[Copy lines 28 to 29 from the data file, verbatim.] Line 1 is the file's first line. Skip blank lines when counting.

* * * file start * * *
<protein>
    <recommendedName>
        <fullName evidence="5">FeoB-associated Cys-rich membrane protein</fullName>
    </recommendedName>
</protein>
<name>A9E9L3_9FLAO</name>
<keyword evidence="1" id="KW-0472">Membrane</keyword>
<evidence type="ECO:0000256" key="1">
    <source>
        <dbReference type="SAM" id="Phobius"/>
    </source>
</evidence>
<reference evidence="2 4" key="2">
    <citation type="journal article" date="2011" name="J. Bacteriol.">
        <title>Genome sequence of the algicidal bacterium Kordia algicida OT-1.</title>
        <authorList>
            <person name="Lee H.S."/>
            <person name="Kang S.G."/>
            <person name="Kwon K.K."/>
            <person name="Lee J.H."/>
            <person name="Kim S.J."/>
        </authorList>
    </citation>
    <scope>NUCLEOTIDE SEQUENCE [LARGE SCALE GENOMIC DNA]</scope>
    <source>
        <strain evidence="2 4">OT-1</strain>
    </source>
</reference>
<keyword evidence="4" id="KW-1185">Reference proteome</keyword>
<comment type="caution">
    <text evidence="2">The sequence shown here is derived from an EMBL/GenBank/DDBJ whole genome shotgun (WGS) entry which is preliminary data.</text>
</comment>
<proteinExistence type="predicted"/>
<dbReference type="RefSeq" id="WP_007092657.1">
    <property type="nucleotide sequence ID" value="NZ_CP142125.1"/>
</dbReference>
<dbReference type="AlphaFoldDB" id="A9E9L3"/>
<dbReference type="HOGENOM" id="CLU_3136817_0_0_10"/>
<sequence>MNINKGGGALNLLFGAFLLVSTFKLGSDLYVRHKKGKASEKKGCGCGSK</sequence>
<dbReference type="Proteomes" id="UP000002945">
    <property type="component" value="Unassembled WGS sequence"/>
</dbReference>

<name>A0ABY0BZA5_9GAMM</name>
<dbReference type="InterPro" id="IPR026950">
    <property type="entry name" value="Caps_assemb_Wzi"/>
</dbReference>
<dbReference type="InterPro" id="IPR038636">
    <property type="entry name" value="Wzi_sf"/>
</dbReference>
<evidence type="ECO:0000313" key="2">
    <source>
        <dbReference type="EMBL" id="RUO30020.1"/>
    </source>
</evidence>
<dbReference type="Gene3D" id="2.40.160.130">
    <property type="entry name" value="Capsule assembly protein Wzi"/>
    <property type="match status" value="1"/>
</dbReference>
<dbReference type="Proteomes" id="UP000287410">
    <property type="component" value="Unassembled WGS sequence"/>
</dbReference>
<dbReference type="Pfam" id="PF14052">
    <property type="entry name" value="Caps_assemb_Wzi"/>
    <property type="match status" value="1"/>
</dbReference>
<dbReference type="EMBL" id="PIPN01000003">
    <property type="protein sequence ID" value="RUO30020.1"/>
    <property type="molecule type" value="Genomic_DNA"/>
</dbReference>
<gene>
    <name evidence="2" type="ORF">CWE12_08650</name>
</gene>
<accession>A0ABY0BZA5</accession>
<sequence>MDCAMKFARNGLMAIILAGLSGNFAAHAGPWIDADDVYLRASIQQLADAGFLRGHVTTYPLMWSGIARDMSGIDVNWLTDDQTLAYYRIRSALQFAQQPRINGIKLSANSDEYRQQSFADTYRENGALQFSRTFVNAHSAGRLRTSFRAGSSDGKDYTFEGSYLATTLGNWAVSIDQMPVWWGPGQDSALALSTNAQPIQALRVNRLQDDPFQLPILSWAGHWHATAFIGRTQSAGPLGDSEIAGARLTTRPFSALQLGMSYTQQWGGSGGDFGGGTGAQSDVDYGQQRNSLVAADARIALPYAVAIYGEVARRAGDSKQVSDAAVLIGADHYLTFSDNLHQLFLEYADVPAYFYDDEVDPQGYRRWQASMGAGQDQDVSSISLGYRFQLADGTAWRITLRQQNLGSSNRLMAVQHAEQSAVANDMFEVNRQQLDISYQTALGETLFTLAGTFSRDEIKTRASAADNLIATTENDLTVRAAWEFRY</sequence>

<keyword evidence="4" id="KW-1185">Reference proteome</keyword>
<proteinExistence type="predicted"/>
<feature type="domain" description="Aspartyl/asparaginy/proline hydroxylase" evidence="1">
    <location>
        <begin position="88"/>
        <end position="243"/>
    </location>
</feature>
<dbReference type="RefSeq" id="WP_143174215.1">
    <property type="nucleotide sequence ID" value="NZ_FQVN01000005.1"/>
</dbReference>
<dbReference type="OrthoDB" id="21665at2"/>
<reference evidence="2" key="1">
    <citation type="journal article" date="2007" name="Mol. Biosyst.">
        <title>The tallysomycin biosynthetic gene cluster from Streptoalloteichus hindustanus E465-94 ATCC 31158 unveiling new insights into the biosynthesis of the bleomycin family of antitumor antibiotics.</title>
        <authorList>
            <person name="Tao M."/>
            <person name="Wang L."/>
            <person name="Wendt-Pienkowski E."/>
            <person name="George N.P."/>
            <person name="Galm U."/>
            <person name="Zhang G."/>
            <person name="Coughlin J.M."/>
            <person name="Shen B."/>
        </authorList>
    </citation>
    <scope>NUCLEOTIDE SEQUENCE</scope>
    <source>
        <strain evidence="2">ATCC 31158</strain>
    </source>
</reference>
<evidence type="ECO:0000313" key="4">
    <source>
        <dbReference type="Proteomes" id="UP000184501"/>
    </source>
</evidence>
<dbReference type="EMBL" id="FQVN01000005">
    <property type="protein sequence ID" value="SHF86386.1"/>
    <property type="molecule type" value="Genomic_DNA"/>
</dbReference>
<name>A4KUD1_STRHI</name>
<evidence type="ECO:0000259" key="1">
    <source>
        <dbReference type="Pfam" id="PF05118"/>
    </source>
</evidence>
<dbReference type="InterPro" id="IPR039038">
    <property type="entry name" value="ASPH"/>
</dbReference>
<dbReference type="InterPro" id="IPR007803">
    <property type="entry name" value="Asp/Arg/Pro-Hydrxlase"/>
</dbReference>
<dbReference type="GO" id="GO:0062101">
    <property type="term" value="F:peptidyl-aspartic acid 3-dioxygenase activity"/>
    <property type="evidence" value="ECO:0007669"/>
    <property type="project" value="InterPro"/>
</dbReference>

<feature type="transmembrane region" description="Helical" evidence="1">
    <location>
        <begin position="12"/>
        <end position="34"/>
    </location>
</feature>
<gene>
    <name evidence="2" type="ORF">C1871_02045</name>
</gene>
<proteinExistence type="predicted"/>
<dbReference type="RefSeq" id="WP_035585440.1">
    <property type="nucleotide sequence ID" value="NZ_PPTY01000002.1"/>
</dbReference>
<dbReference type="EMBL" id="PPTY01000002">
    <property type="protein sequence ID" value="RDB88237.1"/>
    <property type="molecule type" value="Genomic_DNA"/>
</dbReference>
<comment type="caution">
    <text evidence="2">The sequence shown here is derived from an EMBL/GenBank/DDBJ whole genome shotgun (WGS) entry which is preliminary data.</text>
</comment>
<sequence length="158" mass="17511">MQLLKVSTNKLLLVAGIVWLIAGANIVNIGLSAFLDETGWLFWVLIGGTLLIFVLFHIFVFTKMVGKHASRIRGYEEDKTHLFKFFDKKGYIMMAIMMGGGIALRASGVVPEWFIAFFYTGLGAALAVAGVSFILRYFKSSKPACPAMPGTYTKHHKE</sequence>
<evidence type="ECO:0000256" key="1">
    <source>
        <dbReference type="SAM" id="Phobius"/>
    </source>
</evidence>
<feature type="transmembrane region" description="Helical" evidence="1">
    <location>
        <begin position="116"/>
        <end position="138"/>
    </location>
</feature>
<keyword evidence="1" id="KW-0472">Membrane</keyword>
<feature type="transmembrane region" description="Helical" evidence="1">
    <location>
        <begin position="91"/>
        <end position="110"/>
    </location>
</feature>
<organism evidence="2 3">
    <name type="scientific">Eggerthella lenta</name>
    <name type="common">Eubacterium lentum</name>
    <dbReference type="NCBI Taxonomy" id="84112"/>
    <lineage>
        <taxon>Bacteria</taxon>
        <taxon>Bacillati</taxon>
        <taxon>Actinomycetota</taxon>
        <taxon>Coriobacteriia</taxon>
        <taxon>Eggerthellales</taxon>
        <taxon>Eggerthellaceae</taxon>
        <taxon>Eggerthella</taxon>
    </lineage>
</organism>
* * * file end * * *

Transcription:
</reference>
<keyword evidence="4" id="KW-1185">Reference proteome</keyword>